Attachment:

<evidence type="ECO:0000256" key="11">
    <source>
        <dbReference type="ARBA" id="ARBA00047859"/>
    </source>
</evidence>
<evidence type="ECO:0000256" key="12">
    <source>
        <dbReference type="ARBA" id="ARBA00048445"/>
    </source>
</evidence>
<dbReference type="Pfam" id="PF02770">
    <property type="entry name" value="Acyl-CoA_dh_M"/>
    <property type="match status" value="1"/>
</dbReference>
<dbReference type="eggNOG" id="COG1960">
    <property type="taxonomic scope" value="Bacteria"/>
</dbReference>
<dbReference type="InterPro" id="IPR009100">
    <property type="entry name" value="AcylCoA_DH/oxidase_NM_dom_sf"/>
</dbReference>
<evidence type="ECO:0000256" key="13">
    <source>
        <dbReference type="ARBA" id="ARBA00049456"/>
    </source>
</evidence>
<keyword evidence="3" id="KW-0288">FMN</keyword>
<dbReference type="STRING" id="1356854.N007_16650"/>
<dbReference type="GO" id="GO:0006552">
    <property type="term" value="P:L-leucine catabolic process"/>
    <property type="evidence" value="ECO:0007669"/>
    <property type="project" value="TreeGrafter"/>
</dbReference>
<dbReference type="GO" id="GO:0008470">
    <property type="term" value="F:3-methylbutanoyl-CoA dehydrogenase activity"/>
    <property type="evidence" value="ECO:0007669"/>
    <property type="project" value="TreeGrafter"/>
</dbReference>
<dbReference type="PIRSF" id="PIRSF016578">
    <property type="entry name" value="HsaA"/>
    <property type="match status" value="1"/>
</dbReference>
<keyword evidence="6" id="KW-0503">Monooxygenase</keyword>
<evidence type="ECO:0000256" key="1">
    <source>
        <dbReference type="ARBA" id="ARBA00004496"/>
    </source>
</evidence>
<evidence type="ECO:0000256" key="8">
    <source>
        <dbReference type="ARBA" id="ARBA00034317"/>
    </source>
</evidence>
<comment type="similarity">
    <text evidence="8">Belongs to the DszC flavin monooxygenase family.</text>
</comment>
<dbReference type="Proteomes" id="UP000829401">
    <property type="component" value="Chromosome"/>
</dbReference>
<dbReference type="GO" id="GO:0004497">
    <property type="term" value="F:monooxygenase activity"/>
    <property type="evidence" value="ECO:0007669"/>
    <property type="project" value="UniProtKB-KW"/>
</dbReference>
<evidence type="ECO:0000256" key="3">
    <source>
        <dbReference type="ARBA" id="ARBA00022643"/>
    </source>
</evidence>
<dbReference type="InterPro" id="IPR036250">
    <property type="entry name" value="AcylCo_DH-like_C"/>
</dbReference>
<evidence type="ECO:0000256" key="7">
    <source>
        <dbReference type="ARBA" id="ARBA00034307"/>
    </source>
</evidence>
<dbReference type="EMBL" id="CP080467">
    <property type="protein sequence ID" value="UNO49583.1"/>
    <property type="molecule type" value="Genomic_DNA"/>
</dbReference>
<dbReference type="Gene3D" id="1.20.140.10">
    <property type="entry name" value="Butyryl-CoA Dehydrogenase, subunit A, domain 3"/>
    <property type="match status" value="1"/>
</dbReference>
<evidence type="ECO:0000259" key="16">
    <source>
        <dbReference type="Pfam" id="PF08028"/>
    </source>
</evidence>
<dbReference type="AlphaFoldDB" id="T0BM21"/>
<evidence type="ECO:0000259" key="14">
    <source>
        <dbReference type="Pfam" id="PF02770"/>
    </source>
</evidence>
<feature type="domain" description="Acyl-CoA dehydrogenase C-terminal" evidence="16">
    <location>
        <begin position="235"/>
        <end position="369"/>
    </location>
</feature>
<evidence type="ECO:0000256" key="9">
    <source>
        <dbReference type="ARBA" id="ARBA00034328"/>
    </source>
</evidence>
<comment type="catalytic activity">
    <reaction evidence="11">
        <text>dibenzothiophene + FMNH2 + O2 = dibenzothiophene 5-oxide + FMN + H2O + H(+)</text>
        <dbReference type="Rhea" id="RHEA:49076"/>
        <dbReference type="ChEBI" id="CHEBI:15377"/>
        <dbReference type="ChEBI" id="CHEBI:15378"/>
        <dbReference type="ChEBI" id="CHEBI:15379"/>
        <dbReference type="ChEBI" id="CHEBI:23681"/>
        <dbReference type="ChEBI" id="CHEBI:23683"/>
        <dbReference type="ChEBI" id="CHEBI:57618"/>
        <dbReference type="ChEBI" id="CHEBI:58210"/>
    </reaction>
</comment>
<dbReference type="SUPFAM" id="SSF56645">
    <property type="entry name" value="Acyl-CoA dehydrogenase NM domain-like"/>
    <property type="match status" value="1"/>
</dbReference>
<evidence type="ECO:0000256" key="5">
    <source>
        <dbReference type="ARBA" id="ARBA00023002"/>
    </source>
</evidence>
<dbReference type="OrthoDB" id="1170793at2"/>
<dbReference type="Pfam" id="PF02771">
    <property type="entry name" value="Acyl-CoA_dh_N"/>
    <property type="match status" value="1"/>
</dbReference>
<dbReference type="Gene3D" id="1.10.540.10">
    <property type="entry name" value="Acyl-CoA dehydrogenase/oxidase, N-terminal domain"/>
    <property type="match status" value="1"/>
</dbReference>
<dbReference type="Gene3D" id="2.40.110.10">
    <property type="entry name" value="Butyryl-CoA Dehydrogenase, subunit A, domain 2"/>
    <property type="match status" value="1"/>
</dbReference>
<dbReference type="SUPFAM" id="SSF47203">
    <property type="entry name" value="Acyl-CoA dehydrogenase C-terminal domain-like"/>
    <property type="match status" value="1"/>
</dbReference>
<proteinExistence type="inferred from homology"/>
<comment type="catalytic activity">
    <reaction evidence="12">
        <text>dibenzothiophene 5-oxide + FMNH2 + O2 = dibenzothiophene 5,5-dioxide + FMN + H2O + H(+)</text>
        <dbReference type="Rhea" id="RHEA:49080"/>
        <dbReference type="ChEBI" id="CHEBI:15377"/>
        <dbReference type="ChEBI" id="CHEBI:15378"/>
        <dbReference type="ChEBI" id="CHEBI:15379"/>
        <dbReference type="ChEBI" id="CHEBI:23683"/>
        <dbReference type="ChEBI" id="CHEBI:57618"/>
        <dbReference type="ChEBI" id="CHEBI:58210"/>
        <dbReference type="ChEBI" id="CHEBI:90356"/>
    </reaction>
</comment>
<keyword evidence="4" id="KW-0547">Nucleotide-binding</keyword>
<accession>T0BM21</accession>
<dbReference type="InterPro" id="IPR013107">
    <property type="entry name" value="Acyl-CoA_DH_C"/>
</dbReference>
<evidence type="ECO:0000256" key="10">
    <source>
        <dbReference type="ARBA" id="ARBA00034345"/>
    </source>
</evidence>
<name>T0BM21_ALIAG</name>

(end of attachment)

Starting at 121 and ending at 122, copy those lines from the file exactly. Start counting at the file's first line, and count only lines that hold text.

    <property type="entry name" value="Acyl-CoA dehydrogenase NM domain-like"/>
    <property type="match status" value="1"/>